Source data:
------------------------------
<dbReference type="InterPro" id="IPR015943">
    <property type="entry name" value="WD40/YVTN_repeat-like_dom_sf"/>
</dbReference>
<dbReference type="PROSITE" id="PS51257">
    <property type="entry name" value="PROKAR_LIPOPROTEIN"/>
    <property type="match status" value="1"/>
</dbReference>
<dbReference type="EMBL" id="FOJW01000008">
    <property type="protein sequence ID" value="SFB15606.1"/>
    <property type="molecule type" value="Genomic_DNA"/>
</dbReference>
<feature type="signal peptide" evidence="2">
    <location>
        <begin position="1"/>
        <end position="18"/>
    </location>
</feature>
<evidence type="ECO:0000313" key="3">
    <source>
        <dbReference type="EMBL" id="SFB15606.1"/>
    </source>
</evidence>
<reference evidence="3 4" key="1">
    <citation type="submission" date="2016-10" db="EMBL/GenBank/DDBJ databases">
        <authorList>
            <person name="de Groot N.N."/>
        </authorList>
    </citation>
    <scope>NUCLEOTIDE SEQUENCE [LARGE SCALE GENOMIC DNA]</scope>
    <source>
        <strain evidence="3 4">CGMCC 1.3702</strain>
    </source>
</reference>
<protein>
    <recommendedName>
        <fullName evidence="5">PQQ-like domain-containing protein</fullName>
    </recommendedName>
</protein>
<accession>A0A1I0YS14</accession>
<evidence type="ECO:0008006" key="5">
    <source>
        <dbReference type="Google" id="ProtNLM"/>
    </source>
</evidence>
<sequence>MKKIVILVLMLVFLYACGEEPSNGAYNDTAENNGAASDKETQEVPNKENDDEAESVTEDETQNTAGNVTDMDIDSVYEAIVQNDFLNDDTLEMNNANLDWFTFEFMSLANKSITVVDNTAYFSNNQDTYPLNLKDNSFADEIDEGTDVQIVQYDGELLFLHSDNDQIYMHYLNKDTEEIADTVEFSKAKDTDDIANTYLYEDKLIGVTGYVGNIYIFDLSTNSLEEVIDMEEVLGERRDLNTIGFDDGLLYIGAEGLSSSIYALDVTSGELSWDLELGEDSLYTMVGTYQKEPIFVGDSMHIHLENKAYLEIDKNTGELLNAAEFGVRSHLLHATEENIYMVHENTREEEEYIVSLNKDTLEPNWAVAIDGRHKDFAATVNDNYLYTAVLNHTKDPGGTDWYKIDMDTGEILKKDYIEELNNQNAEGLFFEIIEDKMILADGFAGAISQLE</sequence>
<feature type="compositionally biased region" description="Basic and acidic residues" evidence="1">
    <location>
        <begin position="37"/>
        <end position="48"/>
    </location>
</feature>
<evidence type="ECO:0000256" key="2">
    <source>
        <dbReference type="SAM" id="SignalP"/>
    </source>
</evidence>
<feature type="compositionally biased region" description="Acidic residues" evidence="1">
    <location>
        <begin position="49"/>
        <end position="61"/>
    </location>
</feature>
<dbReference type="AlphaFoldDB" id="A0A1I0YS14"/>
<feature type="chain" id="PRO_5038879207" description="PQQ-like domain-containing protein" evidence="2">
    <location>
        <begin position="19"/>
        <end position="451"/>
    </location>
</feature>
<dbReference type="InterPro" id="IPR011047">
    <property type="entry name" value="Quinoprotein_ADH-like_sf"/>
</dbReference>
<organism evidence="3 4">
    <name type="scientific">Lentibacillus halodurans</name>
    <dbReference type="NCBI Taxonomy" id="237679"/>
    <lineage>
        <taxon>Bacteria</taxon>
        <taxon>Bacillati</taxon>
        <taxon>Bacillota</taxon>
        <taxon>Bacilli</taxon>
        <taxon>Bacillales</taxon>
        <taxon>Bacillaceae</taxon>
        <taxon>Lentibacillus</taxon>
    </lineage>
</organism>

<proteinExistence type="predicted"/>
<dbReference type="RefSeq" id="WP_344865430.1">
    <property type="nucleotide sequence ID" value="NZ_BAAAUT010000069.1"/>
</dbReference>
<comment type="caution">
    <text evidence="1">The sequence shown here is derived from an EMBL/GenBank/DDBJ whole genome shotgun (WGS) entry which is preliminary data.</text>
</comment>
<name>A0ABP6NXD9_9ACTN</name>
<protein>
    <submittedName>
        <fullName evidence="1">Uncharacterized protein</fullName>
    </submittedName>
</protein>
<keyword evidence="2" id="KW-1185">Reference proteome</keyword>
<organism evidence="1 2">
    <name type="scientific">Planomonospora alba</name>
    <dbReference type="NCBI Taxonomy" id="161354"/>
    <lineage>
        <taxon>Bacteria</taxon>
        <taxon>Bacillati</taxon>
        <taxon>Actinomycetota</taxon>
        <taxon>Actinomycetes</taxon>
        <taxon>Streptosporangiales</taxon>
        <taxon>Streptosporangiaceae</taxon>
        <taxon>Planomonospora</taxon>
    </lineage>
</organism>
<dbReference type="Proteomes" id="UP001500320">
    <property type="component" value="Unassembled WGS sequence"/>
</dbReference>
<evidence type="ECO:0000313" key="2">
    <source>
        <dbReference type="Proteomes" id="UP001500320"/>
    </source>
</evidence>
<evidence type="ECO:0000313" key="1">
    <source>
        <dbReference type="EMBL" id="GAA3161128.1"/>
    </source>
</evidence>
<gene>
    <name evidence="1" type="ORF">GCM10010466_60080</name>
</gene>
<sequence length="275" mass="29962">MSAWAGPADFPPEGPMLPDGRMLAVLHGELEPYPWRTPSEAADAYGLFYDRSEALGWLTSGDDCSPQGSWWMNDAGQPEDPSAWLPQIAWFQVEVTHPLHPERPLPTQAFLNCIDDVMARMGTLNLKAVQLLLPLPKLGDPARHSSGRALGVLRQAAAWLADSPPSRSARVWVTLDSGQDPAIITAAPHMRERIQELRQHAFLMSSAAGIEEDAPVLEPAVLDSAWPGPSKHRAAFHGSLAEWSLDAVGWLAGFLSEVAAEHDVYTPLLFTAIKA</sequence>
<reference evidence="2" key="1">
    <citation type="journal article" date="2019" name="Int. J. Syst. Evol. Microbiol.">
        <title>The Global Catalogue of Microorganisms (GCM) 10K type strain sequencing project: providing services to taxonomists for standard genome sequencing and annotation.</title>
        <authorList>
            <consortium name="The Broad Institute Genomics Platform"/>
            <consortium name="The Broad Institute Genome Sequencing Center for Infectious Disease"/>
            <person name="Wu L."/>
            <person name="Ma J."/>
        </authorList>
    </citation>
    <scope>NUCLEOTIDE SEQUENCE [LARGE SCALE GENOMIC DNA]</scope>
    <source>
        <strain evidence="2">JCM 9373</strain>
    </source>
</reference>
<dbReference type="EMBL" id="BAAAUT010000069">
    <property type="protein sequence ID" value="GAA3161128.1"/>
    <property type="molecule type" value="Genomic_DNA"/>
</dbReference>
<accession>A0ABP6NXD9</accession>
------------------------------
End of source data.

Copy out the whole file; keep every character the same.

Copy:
<dbReference type="InterPro" id="IPR015943">
    <property type="entry name" value="WD40/YVTN_repeat-like_dom_sf"/>
</dbReference>
<dbReference type="PROSITE" id="PS51257">
    <property type="entry name" value="PROKAR_LIPOPROTEIN"/>
    <property type="match status" value="1"/>
</dbReference>
<dbReference type="EMBL" id="FOJW01000008">
    <property type="protein sequence ID" value="SFB15606.1"/>
    <property type="molecule type" value="Genomic_DNA"/>
</dbReference>
<feature type="signal peptide" evidence="2">
    <location>
        <begin position="1"/>
        <end position="18"/>
    </location>
</feature>
<evidence type="ECO:0000313" key="3">
    <source>
        <dbReference type="EMBL" id="SFB15606.1"/>
    </source>
</evidence>
<reference evidence="3 4" key="1">
    <citation type="submission" date="2016-10" db="EMBL/GenBank/DDBJ databases">
        <authorList>
            <person name="de Groot N.N."/>
        </authorList>
    </citation>
    <scope>NUCLEOTIDE SEQUENCE [LARGE SCALE GENOMIC DNA]</scope>
    <source>
        <strain evidence="3 4">CGMCC 1.3702</strain>
    </source>
</reference>
<protein>
    <recommendedName>
        <fullName evidence="5">PQQ-like domain-containing protein</fullName>
    </recommendedName>
</protein>
<accession>A0A1I0YS14</accession>
<evidence type="ECO:0008006" key="5">
    <source>
        <dbReference type="Google" id="ProtNLM"/>
    </source>
</evidence>
<sequence>MKKIVILVLMLVFLYACGEEPSNGAYNDTAENNGAASDKETQEVPNKENDDEAESVTEDETQNTAGNVTDMDIDSVYEAIVQNDFLNDDTLEMNNANLDWFTFEFMSLANKSITVVDNTAYFSNNQDTYPLNLKDNSFADEIDEGTDVQIVQYDGELLFLHSDNDQIYMHYLNKDTEEIADTVEFSKAKDTDDIANTYLYEDKLIGVTGYVGNIYIFDLSTNSLEEVIDMEEVLGERRDLNTIGFDDGLLYIGAEGLSSSIYALDVTSGELSWDLELGEDSLYTMVGTYQKEPIFVGDSMHIHLENKAYLEIDKNTGELLNAAEFGVRSHLLHATEENIYMVHENTREEEEYIVSLNKDTLEPNWAVAIDGRHKDFAATVNDNYLYTAVLNHTKDPGGTDWYKIDMDTGEILKKDYIEELNNQNAEGLFFEIIEDKMILADGFAGAISQLE</sequence>
<feature type="compositionally biased region" description="Basic and acidic residues" evidence="1">
    <location>
        <begin position="37"/>
        <end position="48"/>
    </location>
</feature>
<evidence type="ECO:0000256" key="2">
    <source>
        <dbReference type="SAM" id="SignalP"/>
    </source>
</evidence>
<feature type="compositionally biased region" description="Acidic residues" evidence="1">
    <location>
        <begin position="49"/>
        <end position="61"/>
    </location>
</feature>
<dbReference type="AlphaFoldDB" id="A0A1I0YS14"/>
<feature type="chain" id="PRO_5038879207" description="PQQ-like domain-containing protein" evidence="2">
    <location>
        <begin position="19"/>
        <end position="451"/>
    </location>
</feature>
<dbReference type="InterPro" id="IPR011047">
    <property type="entry name" value="Quinoprotein_ADH-like_sf"/>
</dbReference>
<organism evidence="3 4">
    <name type="scientific">Lentibacillus halodurans</name>
    <dbReference type="NCBI Taxonomy" id="237679"/>
    <lineage>
        <taxon>Bacteria</taxon>
        <taxon>Bacillati</taxon>
        <taxon>Bacillota</taxon>
        <taxon>Bacilli</taxon>
        <taxon>Bacillales</taxon>
        <taxon>Bacillaceae</taxon>
        <taxon>Lentibacillus</taxon>
    </lineage>
</organism>

<proteinExistence type="predicted"/>
<dbReference type="RefSeq" id="WP_344865430.1">
    <property type="nucleotide sequence ID" value="NZ_BAAAUT010000069.1"/>
</dbReference>
<comment type="caution">
    <text evidence="1">The sequence shown here is derived from an EMBL/GenBank/DDBJ whole genome shotgun (WGS) entry which is preliminary data.</text>
</comment>
<name>A0ABP6NXD9_9ACTN</name>
<protein>
    <submittedName>
        <fullName evidence="1">Uncharacterized protein</fullName>
    </submittedName>
</protein>
<keyword evidence="2" id="KW-1185">Reference proteome</keyword>
<organism evidence="1 2">
    <name type="scientific">Planomonospora alba</name>
    <dbReference type="NCBI Taxonomy" id="161354"/>
    <lineage>
        <taxon>Bacteria</taxon>
        <taxon>Bacillati</taxon>
        <taxon>Actinomycetota</taxon>
        <taxon>Actinomycetes</taxon>
        <taxon>Streptosporangiales</taxon>
        <taxon>Streptosporangiaceae</taxon>
        <taxon>Planomonospora</taxon>
    </lineage>
</organism>
<dbReference type="Proteomes" id="UP001500320">
    <property type="component" value="Unassembled WGS sequence"/>
</dbReference>
<evidence type="ECO:0000313" key="2">
    <source>
        <dbReference type="Proteomes" id="UP001500320"/>
    </source>
</evidence>
<evidence type="ECO:0000313" key="1">
    <source>
        <dbReference type="EMBL" id="GAA3161128.1"/>
    </source>
</evidence>
<gene>
    <name evidence="1" type="ORF">GCM10010466_60080</name>
</gene>
<sequence length="275" mass="29962">MSAWAGPADFPPEGPMLPDGRMLAVLHGELEPYPWRTPSEAADAYGLFYDRSEALGWLTSGDDCSPQGSWWMNDAGQPEDPSAWLPQIAWFQVEVTHPLHPERPLPTQAFLNCIDDVMARMGTLNLKAVQLLLPLPKLGDPARHSSGRALGVLRQAAAWLADSPPSRSARVWVTLDSGQDPAIITAAPHMRERIQELRQHAFLMSSAAGIEEDAPVLEPAVLDSAWPGPSKHRAAFHGSLAEWSLDAVGWLAGFLSEVAAEHDVYTPLLFTAIKA</sequence>
<reference evidence="2" key="1">
    <citation type="journal article" date="2019" name="Int. J. Syst. Evol. Microbiol.">
        <title>The Global Catalogue of Microorganisms (GCM) 10K type strain sequencing project: providing services to taxonomists for standard genome sequencing and annotation.</title>
        <authorList>
            <consortium name="The Broad Institute Genomics Platform"/>
            <consortium name="The Broad Institute Genome Sequencing Center for Infectious Disease"/>
            <person name="Wu L."/>
            <person name="Ma J."/>
        </authorList>
    </citation>
    <scope>NUCLEOTIDE SEQUENCE [LARGE SCALE GENOMIC DNA]</scope>
    <source>
        <strain evidence="2">JCM 9373</strain>
    </source>
</reference>
<dbReference type="EMBL" id="BAAAUT010000069">
    <property type="protein sequence ID" value="GAA3161128.1"/>
    <property type="molecule type" value="Genomic_DNA"/>
</dbReference>
<accession>A0ABP6NXD9</accession>